The Lookout Mountain Planning Commission has introduced a new zoning district that would accommodate the $3 million renovation of the town center and surrounding business area.
The move was the latest in the local government's effort to renovate the space that would include a new city hall, fire station and police station close to where the current buildings stand. The city also hopes to sell property in front of city hall to one or two private companies interested in developing shops and restaurants.
On Tuesday, the planning commission agreed to create a new zoning district — officially named Town Center District — that would "promote the development of a Town Center on property in the center of the city that is largely vacant and unused," the commission wrote to the city council in a letter dated Oct. 8.
It's the latest step in an 11-year process to enliven the area around 1214 Lula Lake Road.
The ordinance — which will be voted on Wednesday by the Lookout Mountain City Council — would specify what types of businesses and uses could be permitted on the property, establish regulations for buildings and structures in the new district and other regulations.
The planning commission has outlined several businesses and uses that the new district will allow. Those include grocery stores, restaurants, retail stores, pharmacies, banks, retail liquor stores and more.
Uses that won't be allowed are pawn shops, tattoo parlors, cigar and smoke shops, vape shops or game and amusement arcades.
HOW WE GOT HERE
The city council first considered building a town center after a fire destroyed the Mountain Market in August 2007. The market sat in front of the current city hall. Former Mayor Tommy Gifford said the council and the business's owner, Scott Maclellan, planned to work with an architect to build out the new project, giving all the buildings the same look.
When the recession hit, Gifford said, the project fell apart. Lenders were less enthusiastic to hand out low-interest loans, and the council would have needed to raise property taxes.
"It would have been unconscionable to people," Gifford, a supporter of the new proposal, said at a council meeting in April. "They're struggling, losing their jobs and looking for work. What are we doing spending millions of dollars on a new town center?"
Even so, the council took steps toward building a new town center. In January 2008, at the suggestion of consultant Phil Walker, the city decided to move its public works department. Bennett said Walker advised officials that shoppers and diners would not want to look at garbage trucks and trailers.
The city bought property in the south end of the city for $222,000 from Michael Willingham, the brother of city councilman Arch Willingham. They later moved the public works department to that location.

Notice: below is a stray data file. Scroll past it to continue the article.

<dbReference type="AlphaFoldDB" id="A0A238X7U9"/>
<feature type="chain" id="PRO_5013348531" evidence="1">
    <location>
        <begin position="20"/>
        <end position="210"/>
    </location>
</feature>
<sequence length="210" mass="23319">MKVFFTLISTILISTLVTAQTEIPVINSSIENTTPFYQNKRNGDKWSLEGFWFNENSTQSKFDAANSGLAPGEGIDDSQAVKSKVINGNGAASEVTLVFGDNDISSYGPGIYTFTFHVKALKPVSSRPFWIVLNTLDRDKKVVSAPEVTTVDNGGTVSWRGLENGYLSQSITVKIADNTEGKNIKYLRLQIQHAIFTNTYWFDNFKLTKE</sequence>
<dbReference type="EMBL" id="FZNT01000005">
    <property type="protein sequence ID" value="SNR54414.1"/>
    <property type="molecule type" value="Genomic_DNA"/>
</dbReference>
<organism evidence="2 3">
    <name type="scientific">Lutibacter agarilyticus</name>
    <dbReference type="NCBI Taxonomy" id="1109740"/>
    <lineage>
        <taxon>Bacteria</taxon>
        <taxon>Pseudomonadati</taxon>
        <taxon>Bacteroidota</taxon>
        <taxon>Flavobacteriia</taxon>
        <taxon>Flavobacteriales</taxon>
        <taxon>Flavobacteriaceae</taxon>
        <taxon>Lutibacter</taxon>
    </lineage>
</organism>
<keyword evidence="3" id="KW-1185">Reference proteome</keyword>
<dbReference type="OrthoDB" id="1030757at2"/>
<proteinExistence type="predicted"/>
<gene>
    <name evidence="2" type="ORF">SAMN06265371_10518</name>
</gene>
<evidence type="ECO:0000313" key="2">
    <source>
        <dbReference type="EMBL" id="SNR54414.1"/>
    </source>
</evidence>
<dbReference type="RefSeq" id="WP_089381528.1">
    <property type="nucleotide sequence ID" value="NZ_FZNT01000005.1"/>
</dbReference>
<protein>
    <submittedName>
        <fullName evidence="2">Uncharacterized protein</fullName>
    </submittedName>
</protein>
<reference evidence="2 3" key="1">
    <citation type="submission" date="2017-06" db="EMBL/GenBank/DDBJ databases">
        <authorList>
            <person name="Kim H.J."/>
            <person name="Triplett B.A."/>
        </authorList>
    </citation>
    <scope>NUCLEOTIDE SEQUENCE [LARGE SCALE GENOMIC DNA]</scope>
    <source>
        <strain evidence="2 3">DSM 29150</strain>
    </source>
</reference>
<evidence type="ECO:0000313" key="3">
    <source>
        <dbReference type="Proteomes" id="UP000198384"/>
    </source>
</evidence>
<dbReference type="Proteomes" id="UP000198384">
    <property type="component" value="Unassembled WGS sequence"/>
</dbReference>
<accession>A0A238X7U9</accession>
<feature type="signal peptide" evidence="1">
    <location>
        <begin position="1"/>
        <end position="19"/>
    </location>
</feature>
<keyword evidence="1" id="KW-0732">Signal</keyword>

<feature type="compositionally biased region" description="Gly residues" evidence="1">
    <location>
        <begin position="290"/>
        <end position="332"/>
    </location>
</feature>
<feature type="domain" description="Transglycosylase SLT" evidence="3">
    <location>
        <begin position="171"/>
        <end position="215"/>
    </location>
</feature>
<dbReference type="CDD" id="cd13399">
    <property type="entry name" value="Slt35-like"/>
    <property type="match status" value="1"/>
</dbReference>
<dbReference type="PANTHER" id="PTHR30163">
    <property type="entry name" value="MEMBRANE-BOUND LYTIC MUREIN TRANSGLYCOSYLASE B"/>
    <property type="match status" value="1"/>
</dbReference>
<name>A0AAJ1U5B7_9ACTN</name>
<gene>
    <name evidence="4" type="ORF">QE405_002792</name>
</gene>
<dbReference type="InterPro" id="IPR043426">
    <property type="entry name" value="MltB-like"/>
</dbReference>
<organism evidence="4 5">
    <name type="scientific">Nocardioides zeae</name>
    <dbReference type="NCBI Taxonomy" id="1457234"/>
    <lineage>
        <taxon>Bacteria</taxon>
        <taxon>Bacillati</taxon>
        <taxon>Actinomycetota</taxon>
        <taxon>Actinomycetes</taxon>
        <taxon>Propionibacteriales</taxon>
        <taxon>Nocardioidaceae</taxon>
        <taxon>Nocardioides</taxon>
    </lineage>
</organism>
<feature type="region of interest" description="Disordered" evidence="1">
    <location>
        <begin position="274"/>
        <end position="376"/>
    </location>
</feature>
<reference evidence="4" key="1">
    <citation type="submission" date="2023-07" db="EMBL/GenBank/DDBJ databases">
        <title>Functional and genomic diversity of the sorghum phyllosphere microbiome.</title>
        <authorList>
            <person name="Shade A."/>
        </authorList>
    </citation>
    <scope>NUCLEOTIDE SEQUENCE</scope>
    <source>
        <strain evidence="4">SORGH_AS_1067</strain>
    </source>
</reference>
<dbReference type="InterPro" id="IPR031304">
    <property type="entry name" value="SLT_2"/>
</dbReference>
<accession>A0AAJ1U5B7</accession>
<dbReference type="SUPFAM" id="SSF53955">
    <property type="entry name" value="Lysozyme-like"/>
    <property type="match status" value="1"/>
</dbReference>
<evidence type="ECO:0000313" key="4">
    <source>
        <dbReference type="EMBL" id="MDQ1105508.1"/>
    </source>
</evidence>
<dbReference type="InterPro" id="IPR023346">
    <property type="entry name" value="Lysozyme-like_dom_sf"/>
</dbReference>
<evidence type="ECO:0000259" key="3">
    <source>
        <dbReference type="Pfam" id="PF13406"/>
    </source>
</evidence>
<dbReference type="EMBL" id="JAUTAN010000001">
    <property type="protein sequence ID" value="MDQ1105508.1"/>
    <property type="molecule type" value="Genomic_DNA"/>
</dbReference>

Later, Maclellan decided to drop out of the town center plans, and the city purchased his plot of land for $270,000 in March 2012. Around that time, the city issued requests for proposals for submissions for a town center plan. Leaders received a couple of different competing ideas, some of which included property tax hikes. But, Bennett said, city leaders did not prioritize the development. The plan dwindled for several years.
WHAT THE PLANS CONSIST OF
According to the architectural renderings, Lookout Mountain will rebuild its city hall in its current location. The fire and police departments, which sit behind city hall, will move to a location directly to the west, where the public works department used to operate. The retail spaces would sit in two buildings in front of the city hall.
Bob Franklin, the architect on the project, said the outside of the buildings will consist of stucco, stone and painted brick.
The city would build a road that loops around the development — including the space where the police and fire departments now stand. The road would include parking spaces.
In the new zoning district, buildings will be permitted to be only two stories high, sidewalks will be required if a building is located within 35 feet of a public street and there are other specific building requirements for future development.
WHAT HAPPENS NEXT
The city of Lookout Mountain has sent out requests for proposals to developers to build the new city hall and the fire and police stations.
Planning Commission Chairman Keith Sanford said RFPs have not been sent out for the private businesses, but informally he knows of one person who is interested in developing on the site.
Sanford also sits on Lookout Mountain's Finance Committee. He said funding for new city hall is still in the planning stages.
Sanford said they are looking at two or three state and federal loan programs that could give Lookout Mountain a low-interest loan for the project.
In April, Vice Mayor Jim Sabourin said city officials were considering issuing a bond or requesting a low-interest loan from the U.S. Department of Agriculture. He said the city has $1.5 million in reserve funds, which the council may be willing to draw on.
Mayor David Bennett said Tuesday that the USDA option is still on the table, which could open up the potential for Lookout Mountain to get grants in the process to help pay for the project.
Beyond that, Bennett said the city council would pay back the debt through the city's sales taxes, which could include the 3% hotel-motel tax or the 1% Special Purpose Local Option Sales Tax.
If all goes according to plan, construction for the new city hall could begin as early as December, Bennett said.
Contact Patrick Filbin at firstname.lastname@example.org or 423-757-6476. Follow him on Twitter @PatrickFilbin.